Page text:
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I know what the magic number of a network is. I know how to compute it - 2 ^ ((32 - n) % 8). I know what it's used for and how to use it.

I don't how how to define it formally. In a recent interview I was left speechless after being asked to deliver a one line definition of the magic number of a network, which made me feel rather stupid.

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You didn't want to work for them anyway. –  Tom O'Connor Mar 9 '13 at 16:15
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closed as not constructive by MadHatter, Dave M, mgorven, Khaled, Tom O'Connor Mar 9 '13 at 16:15

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3 Answers

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No need to feel stupid, it is the sort of term that only comes from a text book and not the real world. Everything is derivable from just the IP and subnet mask, you can quite happily be an expert in subnetting without even having heard of it.

It is basically the number not covered by the mask, ie. the number of IP addresses in each subnet. (although remember from that you then lose the network and broadcast addresses)

If you don't want to simply AND the IP with the mask, then you can work out the start of the subnet by writing down multiples of this number. Personaly I find that a long way round.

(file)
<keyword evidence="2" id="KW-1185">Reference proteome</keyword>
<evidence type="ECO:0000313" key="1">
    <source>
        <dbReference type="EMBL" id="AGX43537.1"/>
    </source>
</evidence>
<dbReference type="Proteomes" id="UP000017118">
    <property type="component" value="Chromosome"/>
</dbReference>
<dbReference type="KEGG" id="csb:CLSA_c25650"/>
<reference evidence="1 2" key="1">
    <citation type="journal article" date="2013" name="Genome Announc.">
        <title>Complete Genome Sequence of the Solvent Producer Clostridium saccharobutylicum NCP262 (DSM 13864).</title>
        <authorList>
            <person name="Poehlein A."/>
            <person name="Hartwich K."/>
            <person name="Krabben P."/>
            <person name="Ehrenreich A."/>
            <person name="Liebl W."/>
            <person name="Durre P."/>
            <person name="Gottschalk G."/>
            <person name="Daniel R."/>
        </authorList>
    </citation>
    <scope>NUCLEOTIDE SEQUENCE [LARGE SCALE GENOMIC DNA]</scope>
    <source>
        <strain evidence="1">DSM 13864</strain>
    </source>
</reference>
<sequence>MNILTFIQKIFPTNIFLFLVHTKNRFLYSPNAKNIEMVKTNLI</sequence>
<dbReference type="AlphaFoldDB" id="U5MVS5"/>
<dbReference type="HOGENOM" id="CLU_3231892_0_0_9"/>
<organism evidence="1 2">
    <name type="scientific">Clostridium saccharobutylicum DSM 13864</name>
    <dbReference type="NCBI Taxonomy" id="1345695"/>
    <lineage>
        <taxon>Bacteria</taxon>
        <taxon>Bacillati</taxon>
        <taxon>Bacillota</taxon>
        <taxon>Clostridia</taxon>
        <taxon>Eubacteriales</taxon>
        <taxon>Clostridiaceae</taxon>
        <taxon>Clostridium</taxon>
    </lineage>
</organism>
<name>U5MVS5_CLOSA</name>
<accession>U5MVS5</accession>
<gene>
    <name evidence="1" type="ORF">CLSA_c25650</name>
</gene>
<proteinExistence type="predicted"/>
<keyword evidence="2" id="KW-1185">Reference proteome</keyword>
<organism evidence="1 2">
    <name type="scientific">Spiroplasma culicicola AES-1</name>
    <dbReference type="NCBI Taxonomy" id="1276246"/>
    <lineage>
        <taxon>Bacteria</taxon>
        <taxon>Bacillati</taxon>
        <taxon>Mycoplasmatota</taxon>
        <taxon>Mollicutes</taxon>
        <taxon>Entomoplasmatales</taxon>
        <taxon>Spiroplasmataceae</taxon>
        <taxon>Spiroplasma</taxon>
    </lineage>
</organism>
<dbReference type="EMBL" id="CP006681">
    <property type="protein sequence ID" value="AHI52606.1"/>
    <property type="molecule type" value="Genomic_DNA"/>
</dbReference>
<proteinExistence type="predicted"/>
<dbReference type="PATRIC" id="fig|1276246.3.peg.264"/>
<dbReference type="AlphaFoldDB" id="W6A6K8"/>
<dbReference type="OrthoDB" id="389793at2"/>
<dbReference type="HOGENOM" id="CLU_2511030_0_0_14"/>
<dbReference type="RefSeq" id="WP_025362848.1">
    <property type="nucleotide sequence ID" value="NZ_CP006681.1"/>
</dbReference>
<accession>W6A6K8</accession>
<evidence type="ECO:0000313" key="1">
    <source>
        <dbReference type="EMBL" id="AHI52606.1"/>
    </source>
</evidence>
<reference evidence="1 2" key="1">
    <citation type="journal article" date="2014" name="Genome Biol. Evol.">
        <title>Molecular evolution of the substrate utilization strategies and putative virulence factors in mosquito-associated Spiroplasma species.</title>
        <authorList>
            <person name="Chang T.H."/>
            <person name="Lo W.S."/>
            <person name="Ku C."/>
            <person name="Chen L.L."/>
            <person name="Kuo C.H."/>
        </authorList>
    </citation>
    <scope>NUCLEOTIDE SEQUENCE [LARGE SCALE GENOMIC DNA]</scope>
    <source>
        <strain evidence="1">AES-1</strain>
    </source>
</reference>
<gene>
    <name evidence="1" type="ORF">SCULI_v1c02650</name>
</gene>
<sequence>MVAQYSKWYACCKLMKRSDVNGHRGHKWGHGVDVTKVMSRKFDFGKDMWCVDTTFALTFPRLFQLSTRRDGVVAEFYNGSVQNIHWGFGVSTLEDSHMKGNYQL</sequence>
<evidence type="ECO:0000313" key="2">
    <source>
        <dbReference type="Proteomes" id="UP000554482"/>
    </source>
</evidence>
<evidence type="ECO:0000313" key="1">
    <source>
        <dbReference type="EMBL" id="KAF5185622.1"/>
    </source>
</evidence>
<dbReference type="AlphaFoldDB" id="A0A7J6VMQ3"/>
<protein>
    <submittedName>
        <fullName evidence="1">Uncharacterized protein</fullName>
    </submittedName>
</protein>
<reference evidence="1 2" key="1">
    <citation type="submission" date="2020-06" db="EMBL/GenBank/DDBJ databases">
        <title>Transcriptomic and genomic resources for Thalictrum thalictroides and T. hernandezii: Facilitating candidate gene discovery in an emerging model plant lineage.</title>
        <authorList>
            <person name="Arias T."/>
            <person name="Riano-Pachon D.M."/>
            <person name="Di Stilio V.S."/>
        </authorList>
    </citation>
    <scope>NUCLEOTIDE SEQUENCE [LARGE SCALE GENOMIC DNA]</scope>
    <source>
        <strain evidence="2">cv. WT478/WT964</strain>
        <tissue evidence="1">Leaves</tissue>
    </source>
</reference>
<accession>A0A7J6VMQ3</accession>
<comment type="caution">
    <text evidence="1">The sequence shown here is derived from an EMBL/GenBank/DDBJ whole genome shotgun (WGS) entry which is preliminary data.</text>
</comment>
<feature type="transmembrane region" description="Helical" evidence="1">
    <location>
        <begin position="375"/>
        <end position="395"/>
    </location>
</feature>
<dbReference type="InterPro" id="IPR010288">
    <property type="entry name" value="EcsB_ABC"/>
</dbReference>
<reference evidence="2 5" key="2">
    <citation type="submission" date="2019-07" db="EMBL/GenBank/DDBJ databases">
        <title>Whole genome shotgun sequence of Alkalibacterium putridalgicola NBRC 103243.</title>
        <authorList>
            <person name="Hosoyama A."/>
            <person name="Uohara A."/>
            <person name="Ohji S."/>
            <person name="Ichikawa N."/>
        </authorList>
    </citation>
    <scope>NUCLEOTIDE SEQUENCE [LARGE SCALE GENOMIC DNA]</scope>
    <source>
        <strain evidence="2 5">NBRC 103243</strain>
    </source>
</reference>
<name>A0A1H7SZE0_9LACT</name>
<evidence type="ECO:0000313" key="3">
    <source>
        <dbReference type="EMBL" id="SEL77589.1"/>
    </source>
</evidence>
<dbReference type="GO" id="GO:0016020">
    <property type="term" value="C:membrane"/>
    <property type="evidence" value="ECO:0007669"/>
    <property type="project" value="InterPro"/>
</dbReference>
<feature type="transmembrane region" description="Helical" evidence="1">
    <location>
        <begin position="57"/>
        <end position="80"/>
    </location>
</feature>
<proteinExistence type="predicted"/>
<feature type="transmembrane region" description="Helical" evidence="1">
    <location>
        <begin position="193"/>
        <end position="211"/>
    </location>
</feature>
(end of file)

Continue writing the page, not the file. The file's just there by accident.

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The magic number is the number of IP addresses in each subnet if and only if the number of bits for the network id is greater than 24 right? –  Aadit M Shah Mar 9 '13 at 1:49
    
For larger networks you simply apply the same technique to the 'interesting' (ie. not 0 or 255) octet. So if it was the 3rd octet then it would be the number of IP addresses divided by 256. –  JamesRyan Mar 10 '13 at 1:27
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For a one sentence answer, I would say: "The magic number is a number used to help determine the network and broadcast addresses for a network, when given just an IP and netmask."

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The magic number is the number of IP addresses in each subnet.

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